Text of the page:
This project began when I read the following entry [#274] in Volume 1 of Popular Mechanic’s 1913 The Boy Mechanic:
The round lead weight for shot-putting or hammer throwing can be cast in a hollow cardboard or pressed-paper ball, sold in department and toy stores for 10 cents. Cut a 1/2-in. hole in the ball as shown in Fig. 1 and place it with the hole up in damp sand and press or tamp the sand lightly around the ball as shown in the section, Fig. 2. Cover over about 1 in. deep. A wood plug inserted in the hole will prevent any sand falling inside. When the sand is tamped in and the plug removed, it leaves a gate for the metal. Pour melted lead into the gate until it is full, then, when cool, shake it out from the sand and remove the charred paper. A file can be used to remove any rough places. The dry paper ball prevents any sputtering of the hot lead.
This idea of a hollow card or paper form buried in plain sand as a sacrificial mold for poured metal parts interested me. As the internet papercraft explosion has taught us, paper is really not a bad medium for 3D design, especially for the cost. Software like Pepakura Designer will convert any 3D digital model into a papercraft one that can be printed out, cut out, folded up, and glued or taped together to make a reasonably accurate real-world replica of the original. What if, instead of using the paper as a positive representation, one were to use it simply as a negative space–a volume, supported by dry sand, that would survive just long enough to impart its form to molten metal poured inside?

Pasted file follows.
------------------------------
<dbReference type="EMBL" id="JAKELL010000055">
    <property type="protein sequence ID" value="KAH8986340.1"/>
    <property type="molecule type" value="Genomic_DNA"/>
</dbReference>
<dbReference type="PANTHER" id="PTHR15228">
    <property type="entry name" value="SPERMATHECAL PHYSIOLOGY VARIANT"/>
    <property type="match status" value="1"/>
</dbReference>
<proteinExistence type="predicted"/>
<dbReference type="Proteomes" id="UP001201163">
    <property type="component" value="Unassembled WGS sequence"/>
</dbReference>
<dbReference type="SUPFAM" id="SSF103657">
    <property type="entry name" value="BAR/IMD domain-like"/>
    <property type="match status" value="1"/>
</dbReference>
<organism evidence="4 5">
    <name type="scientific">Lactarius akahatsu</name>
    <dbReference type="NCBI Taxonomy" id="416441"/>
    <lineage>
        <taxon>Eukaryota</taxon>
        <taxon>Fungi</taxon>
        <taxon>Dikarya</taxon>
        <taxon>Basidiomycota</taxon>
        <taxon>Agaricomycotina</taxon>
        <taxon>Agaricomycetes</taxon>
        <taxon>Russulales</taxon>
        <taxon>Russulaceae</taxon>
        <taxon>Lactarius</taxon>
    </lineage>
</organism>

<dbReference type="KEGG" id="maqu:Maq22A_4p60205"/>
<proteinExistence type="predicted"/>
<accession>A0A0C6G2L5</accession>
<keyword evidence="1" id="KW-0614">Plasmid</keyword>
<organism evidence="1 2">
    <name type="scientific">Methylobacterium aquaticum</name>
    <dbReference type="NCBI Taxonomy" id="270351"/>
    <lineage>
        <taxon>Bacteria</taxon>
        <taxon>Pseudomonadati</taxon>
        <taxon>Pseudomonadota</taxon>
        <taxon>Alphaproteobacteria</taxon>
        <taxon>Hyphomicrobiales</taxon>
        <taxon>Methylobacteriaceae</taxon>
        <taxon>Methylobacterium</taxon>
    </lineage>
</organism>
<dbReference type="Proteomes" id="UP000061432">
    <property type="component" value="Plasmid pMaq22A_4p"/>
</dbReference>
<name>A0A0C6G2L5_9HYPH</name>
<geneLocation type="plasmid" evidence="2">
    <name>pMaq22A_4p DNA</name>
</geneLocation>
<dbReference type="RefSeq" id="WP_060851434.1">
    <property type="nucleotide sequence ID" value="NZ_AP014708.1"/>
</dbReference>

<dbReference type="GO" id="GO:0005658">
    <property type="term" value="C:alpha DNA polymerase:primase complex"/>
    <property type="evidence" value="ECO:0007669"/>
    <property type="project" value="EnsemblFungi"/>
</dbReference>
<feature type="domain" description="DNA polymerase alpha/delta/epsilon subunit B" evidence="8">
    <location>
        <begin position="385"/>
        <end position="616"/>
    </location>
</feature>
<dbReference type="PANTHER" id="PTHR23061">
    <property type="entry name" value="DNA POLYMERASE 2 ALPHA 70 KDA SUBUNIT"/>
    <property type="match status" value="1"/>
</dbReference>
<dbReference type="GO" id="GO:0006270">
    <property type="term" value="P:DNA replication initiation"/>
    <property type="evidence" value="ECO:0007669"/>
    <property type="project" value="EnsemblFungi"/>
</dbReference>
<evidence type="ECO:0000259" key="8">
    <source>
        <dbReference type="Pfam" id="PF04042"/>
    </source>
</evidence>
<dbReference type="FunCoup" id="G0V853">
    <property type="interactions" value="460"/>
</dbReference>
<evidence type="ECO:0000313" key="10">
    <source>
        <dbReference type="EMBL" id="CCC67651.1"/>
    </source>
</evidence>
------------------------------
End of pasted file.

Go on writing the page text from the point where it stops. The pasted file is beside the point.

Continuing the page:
As a first experiment, I designed a paper template for the pieces of a classic put-together puzzle often called “The Four Piece Pyramid.” The challenge is to use the four identical pieces to form a symmetrical three-sided pyramid. I chose this prototype form, first, because I think the puzzle is elegant; second, because all four pieces are identical so only one template design is required; and third, because the pieces are fairly simple, geometrically, and thus so are the templates.
- Computer with printer
- Scissors or an art knife
- Steel or aluminum bowl
- Safety gear (see below)
- Suitable heat source